EDINBURG, RGV – UT Rio Grande Valley athletics director Chris King has paid tribute to Rio Grande Guardian writer and UT Pan American professor emeritus Dr. Lino García for his work on the new UT RGV athletics brand image.


García is a celebrated historian on South Texas and informed the mascot committee about the history and traditions of the Vaquero in the region. The Vaquero is the nickname for UT RGV.

Dr. Lino García
Dr. Lino García

“We really relied on historians from the faculty of both UTB and UTPA. I recommend you guys reach out to at least Dr. Lino García. He has got an unbelievable amount of research and information and expertise on the Vaquero. And the history and traditions the Vaquero played here in South Texas,” King said, in conversations with reporters.

García gave this statement to the Rio Grande Guardian:

“I served on the Mascot Committee to determine and recommend the new mascot for UT RGV, giving and supporting the name of ‘Vaqueros’ as the new mascot for the reasons stated below:

“The naming of ‘Vaqueros’ for the UT RGV by the UT-System Board of Regents is certainly very appropriate given the historical significance, long traditions, contributions, and a sense of dignity, respect, for the early ‘Vaqueros’ of early Colonial Spanish Texas that had its beginning on November 6, 1528when a group of Spanish soldiers headed by Alvar Núñez Cabeza de Vaca landed on Texas soil.

“These hardy frontier men brought into this territory the ‘Vaquero’ culture that consisted of rodeos, cattle raising/drives executed by mounted individuals whose life style and activities on the range certainly defined the Texas we know and understand.

“These early  ‘Vaqueros’ via their daily activities in tending to cattle and huge haciendas demonstrated a deep respect, a strong work ethics, strong family values, a deep dedication to their trade, and a sincere devotion to God. What would be more appropriate a mascot for an educational institution whose mission via many future years will be to develop a large group of individuals who can make huge contributions as they become the next generation of Texas’s eminent citizens?”

Another historian who played a major role in selecting the mascot for the Vaquero nickname was Jim Mills, a professor at UTB.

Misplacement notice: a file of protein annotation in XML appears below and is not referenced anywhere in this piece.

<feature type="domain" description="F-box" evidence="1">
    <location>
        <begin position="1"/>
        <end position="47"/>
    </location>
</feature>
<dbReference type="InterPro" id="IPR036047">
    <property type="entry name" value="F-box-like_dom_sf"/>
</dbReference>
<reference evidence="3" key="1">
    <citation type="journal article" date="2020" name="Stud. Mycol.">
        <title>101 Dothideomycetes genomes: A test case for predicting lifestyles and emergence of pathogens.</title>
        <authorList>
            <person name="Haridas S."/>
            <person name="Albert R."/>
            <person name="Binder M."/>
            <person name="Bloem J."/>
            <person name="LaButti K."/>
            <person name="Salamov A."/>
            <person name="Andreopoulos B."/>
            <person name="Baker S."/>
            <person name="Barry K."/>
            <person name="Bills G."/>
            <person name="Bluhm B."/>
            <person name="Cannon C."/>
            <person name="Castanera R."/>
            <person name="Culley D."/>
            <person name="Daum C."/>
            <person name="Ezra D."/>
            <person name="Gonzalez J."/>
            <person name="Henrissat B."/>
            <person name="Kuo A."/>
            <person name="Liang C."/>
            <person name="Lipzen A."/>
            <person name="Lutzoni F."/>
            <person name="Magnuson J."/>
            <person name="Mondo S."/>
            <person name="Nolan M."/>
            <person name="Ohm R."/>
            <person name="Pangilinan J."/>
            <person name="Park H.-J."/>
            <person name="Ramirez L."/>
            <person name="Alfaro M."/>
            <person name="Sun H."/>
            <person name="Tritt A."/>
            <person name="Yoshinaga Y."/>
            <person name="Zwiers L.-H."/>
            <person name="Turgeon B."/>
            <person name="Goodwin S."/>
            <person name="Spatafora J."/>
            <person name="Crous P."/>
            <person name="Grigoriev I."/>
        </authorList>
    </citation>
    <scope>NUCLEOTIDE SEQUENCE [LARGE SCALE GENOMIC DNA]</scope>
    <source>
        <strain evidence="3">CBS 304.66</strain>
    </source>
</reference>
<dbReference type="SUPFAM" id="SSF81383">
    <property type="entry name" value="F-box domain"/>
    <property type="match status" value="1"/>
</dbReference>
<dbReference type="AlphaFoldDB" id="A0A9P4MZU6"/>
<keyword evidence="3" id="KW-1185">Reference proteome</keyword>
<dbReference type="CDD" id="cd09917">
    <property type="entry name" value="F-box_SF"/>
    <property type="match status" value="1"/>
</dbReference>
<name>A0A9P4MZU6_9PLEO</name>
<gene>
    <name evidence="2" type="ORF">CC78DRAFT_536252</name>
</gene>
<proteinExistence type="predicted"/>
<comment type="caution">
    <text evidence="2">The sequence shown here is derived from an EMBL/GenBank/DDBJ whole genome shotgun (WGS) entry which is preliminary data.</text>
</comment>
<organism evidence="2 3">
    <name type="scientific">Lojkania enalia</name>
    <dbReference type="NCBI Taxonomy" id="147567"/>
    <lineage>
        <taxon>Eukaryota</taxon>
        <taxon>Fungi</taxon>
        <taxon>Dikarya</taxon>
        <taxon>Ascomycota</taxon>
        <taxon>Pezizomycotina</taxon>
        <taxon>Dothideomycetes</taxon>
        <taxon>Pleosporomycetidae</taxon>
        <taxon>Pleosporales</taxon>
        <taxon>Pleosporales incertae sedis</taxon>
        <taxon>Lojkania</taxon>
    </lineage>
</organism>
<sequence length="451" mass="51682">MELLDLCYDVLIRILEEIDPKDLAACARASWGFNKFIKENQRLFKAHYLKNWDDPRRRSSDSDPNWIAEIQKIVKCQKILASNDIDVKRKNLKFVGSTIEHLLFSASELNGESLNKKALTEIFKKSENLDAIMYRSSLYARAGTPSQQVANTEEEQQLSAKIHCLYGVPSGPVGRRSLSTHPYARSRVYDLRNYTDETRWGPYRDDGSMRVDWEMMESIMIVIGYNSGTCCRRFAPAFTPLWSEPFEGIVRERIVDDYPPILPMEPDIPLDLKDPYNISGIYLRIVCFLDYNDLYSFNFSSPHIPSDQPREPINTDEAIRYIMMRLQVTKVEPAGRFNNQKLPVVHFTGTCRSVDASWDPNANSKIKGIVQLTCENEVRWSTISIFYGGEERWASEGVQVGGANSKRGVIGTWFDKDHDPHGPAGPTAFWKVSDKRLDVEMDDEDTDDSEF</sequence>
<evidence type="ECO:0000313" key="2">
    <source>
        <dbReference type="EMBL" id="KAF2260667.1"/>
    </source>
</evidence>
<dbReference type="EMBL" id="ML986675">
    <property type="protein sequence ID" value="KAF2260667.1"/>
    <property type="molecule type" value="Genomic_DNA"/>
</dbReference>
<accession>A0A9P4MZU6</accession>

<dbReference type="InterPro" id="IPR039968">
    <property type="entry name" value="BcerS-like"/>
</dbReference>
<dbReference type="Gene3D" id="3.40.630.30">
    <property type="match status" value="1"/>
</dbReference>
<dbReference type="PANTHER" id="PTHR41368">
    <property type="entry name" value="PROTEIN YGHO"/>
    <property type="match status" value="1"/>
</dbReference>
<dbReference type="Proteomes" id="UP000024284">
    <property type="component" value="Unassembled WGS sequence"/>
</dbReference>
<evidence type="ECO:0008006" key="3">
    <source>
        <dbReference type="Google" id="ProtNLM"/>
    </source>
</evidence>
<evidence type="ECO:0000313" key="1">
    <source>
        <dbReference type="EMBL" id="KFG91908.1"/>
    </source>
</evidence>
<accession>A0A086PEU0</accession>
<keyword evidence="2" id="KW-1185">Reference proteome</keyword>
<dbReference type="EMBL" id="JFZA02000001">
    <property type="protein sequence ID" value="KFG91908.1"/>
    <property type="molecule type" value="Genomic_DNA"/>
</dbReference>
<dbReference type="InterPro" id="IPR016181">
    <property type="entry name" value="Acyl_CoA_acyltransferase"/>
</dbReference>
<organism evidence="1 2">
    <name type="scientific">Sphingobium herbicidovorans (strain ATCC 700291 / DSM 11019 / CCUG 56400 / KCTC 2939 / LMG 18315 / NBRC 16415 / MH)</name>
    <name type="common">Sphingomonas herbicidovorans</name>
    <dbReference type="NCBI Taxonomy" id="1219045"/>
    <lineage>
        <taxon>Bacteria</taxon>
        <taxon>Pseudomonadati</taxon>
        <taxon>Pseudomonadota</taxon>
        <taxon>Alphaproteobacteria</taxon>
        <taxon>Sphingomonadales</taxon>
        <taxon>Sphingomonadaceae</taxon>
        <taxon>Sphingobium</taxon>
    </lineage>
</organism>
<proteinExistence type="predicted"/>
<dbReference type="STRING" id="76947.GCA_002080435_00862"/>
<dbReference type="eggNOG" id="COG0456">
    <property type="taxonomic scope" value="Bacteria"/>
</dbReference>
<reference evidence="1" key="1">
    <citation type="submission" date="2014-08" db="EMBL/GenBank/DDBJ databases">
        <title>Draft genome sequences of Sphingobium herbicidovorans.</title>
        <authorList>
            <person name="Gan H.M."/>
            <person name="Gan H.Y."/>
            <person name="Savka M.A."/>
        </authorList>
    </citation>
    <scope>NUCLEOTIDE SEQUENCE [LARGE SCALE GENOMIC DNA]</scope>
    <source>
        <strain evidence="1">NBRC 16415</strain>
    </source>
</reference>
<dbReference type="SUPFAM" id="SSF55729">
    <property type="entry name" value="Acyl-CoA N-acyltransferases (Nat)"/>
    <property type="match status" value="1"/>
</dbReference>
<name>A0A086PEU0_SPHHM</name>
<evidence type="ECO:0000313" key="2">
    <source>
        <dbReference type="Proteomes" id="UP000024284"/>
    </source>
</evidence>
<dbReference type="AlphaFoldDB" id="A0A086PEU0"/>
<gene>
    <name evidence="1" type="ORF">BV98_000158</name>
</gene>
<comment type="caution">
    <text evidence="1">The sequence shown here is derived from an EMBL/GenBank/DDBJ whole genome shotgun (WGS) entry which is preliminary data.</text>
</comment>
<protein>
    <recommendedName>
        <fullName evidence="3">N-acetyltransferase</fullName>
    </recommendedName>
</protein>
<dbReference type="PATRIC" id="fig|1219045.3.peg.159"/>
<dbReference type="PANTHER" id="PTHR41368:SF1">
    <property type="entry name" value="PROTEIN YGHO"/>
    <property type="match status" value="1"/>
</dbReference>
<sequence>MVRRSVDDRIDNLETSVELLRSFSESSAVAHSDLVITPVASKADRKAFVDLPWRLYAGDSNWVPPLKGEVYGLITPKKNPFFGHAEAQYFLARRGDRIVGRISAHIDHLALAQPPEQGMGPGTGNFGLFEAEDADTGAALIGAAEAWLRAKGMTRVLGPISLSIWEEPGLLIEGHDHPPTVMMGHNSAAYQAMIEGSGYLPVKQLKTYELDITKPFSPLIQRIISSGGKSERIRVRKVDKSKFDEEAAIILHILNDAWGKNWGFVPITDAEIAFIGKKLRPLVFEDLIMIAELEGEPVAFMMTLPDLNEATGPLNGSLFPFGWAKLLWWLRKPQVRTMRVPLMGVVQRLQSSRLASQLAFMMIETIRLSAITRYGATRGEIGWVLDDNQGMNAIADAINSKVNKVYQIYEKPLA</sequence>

UT RGV officials unveiled their proposed athletic brand images on Friday ahead of a key UT System board of regents meeting in Austin next Thursday.

At the meeting, regents will make a decision on the images, which were developed by a group of students, faculty, staff and alum from both UT Pan American at UT Brownsville, in consultation with historians at both of the universities, focus groups, and national branding experts.

“The athletic branding committee has done a superb job, creating UTRGV’s inaugural athletic image – one that embodies strength, determination, pride and respect,” said UT RGV President Guy Bailey.

The new brand images incorporate the colors of navy blue from UTB, green from UTPA, and burnt orange from UT. UT RGV athletics director King said the orange is a little brighter than UT uses. “There is a bright orange. Student athletes like the bright colors,” King said.

UT RGV Athletics Director Chris King.
UT RGV Athletics Director Chris King.

King, who runs the athletics program at UTPA, said that he was “partial” to the Bronc, the mascot for UTPA. However, he said he realized UT RGV is a new university. “It is a new team, moving forward, we have got to be fair to both universities.”

King said he wants to see the Vaquero depicted as a hero and so the mascot has to have “strength and perseverance.” He also said he was pleased to see the addition of a “spur” to the brand image. He said those participating in the development of the new brand image from UTB and UTPA had been “very vocal” in their opinions. “We got a lot of great feedback,” He said.

Click here to read an op-ed from Dr. García about the history of the Vaquero in South Texas.